Another long day is coming to an end and in times of work fatigue as right now, I often ask myself: “Why? Why work is that important?” To pay the bills, you’d say. Well, yes, more or less that is the goal of work. Along with feeling useful, of course. Working hard allegedly means getting more money. Getting more money, in turn, means having a better life. But is it really so? Who determines what “better life” actually is? Who says if having one or two houses is deemed “prosperity”? Who says if two cars would make you happy or only one would do? Who sets the standard? Society, I hear you prompt again. The truth, though, is somewhere in between. Sure enough, we are greatly influenced by society and by our own particular environment, but we still have the capacity to set the standard ourselves. We have been given the gift of choice and free will by birth.
There’s a sweet little colloquial French expression – métro, boulot, dodo – which casts a light on the general concept of life as we see it. It literally translates as “subway, work, sleep”. It also means to do nothing but work. That arid phrase, however, poses some fundamental questions to thinking minds. Is there any particular reason we allow society to dictate us the rules as regards our well-being? To tell us what we want, when, and how much of it?
The voice of society, whose majesty is being disputed once in a blue moon, shapes our mindset from a very young age and guides it ever since. The outer world affects and forces our decisions into the right direction day after day, year after year, until we come around with imposed and/or inherited concepts and we start perceiving them as our own. Rule says, graduate. Rule says, start working. Rule says, make money. Get married, have children, and for heaven’s sake, don’t stop making money! You’ll need more of it. Every day. To buy more, to have more. The more you have, the more you want. A vicious circle with no option of exit. Greed is good, competition is good, more is good.
But what if you play by different rules? Your rules. What if you don’t crave money or property? You’re held up to ridicule, brought down, and forced by society to change your mind one way or another. “You have to work hard, you have to make money, you have to play by the rules, so go back to the machine, damn it!” (Pink Floyd’s The Wall machine referenced). Two options here – you go back to the machine or you starve to death. Most people have an issue with starving, so the machine goes on, in full capacity. And if for some reason you chose to challenge the established authority, you are labeled an “outsider” and expelled from the social tribe. Why? Because society wants a herd of sheep. Feather-brained and following the rules. The rules of consumption. Rules made by corporations and big players. Take smoking, for example. There is hardly a smoker, who is not aware of the damaging consequences of this habit. Smokers know it, tobacco producers know it. And yet, smoking is widely advertised and promoted. Why? Because tobacco industry is a money-making machine. Same goes for pharmaceutical industry. Society wants consumers. Society wants more. By all means. You’re born, you work, you die, passing on the torch to the next poor soul doomed to a life of consumption. But is this all? Is this the way it has to be? There must be something more to life than this.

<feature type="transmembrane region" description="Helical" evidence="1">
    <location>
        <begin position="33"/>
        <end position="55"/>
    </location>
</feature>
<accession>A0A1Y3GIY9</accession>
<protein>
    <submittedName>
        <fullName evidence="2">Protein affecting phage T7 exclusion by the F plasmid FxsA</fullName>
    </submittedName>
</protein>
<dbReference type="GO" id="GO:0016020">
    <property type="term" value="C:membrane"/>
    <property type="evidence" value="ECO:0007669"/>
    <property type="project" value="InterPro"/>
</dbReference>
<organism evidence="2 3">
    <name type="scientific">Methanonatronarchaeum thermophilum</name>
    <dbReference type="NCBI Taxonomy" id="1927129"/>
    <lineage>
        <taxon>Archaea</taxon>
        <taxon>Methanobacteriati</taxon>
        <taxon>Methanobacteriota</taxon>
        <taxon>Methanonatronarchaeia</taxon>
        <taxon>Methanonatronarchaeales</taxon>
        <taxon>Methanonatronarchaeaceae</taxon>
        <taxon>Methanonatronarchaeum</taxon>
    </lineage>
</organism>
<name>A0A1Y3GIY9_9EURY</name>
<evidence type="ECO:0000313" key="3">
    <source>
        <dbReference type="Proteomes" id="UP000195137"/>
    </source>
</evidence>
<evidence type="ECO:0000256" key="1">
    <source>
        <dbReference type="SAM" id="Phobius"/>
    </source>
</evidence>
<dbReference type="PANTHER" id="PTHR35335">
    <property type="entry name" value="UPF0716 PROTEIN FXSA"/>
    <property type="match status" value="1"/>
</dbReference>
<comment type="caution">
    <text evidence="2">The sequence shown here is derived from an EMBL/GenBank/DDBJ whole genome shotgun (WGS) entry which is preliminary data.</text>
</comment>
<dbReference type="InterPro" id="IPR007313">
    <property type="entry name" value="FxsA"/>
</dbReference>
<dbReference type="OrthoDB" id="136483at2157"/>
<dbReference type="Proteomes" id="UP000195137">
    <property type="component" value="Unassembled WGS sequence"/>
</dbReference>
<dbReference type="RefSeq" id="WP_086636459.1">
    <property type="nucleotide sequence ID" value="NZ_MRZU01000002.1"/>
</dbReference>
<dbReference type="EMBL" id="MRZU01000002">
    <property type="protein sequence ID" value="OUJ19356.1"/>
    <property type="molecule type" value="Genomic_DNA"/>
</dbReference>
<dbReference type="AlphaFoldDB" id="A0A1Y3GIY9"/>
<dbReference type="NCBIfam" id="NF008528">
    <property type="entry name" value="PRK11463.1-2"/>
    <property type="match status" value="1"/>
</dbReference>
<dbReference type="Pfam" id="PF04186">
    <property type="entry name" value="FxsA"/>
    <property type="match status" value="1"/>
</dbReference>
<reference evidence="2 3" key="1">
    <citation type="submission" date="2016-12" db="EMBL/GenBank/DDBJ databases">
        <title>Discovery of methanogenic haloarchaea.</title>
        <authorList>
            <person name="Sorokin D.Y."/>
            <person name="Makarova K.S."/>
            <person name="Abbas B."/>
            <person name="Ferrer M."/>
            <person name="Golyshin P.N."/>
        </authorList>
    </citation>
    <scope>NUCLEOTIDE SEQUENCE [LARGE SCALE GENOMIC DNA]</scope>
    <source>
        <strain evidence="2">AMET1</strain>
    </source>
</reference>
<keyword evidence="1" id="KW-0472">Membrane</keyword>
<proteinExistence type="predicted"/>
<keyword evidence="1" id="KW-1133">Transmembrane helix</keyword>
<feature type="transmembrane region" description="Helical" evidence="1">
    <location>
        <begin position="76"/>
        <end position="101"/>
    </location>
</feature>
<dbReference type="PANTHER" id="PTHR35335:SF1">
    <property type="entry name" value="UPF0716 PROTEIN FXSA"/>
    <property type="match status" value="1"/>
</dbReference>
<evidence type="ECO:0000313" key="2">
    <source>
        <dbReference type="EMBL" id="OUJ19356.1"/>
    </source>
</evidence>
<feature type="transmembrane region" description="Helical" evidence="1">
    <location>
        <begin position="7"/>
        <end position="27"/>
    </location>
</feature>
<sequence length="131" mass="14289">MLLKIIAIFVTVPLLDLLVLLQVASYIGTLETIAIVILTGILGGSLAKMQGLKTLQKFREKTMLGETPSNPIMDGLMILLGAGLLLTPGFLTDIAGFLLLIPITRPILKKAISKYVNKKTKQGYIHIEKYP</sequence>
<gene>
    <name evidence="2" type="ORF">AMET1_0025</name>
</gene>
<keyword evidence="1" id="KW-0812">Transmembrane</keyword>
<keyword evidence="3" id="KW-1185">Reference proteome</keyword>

Dalai Lama once said:
“Man surprised me most about humanity. Because he sacrifices his health in order to make money. Then he sacrifices money to recuperate his health. And then he is so anxious about the future that he does not enjoy the present; the result being that he does not live in the present or the future; he lives as if he is never going to die, and then dies having never really lived.”
I could not possibly summarize it any better, even if I tried to.
But let’s get back to mere survival and the true meaning of financial prosperity. Alright, you have bills to pay, we all do. And surely we need food, clothes, and a shelter. But why spending your life in misery putting up with a job you hate just to gain money you’d spend in the blink of an eye for something you don’t really need? Why not discard that consumption-oriented approach? Towards life and anything else. Why not try getting out of the box for once and evaluate assets at their real value?
Hereinabove, I talked about society. But society starts with family. It all starts with family. To children, parents are naturally the first dominant role models and they act not by how you tell them to act, but how they see you acting. (That being said, I’m going to dedicate one of the next articles to children and their upbringing.) Therefore, among others, teach children to honor quality, and not quantity. Teach them that they don’t need much to be happy. Teach them to always give more than they get, for the more they give, the more they have. Oddly enough, that’s one of the universal laws.
Having more is not success. Gaining more is not success. Neither is amassing wealth. True success is finding the right balance of all your needs in the physical and spiritual aspect. Too often, little can be enough. And too often, little could mean everything. There are miserable people living in mansions, as there are happy people living in hovels. Happiness is rarely quantified in money. The enlightened soul is a succeeding soul. That kind of success is just off-scale, since it happens to be in the domain that matters the most. Living a life of awareness. Life led not by the rules that constantly change depending on the age group, community, and even country, but by the strong beliefs of the heart, proven in time by experience.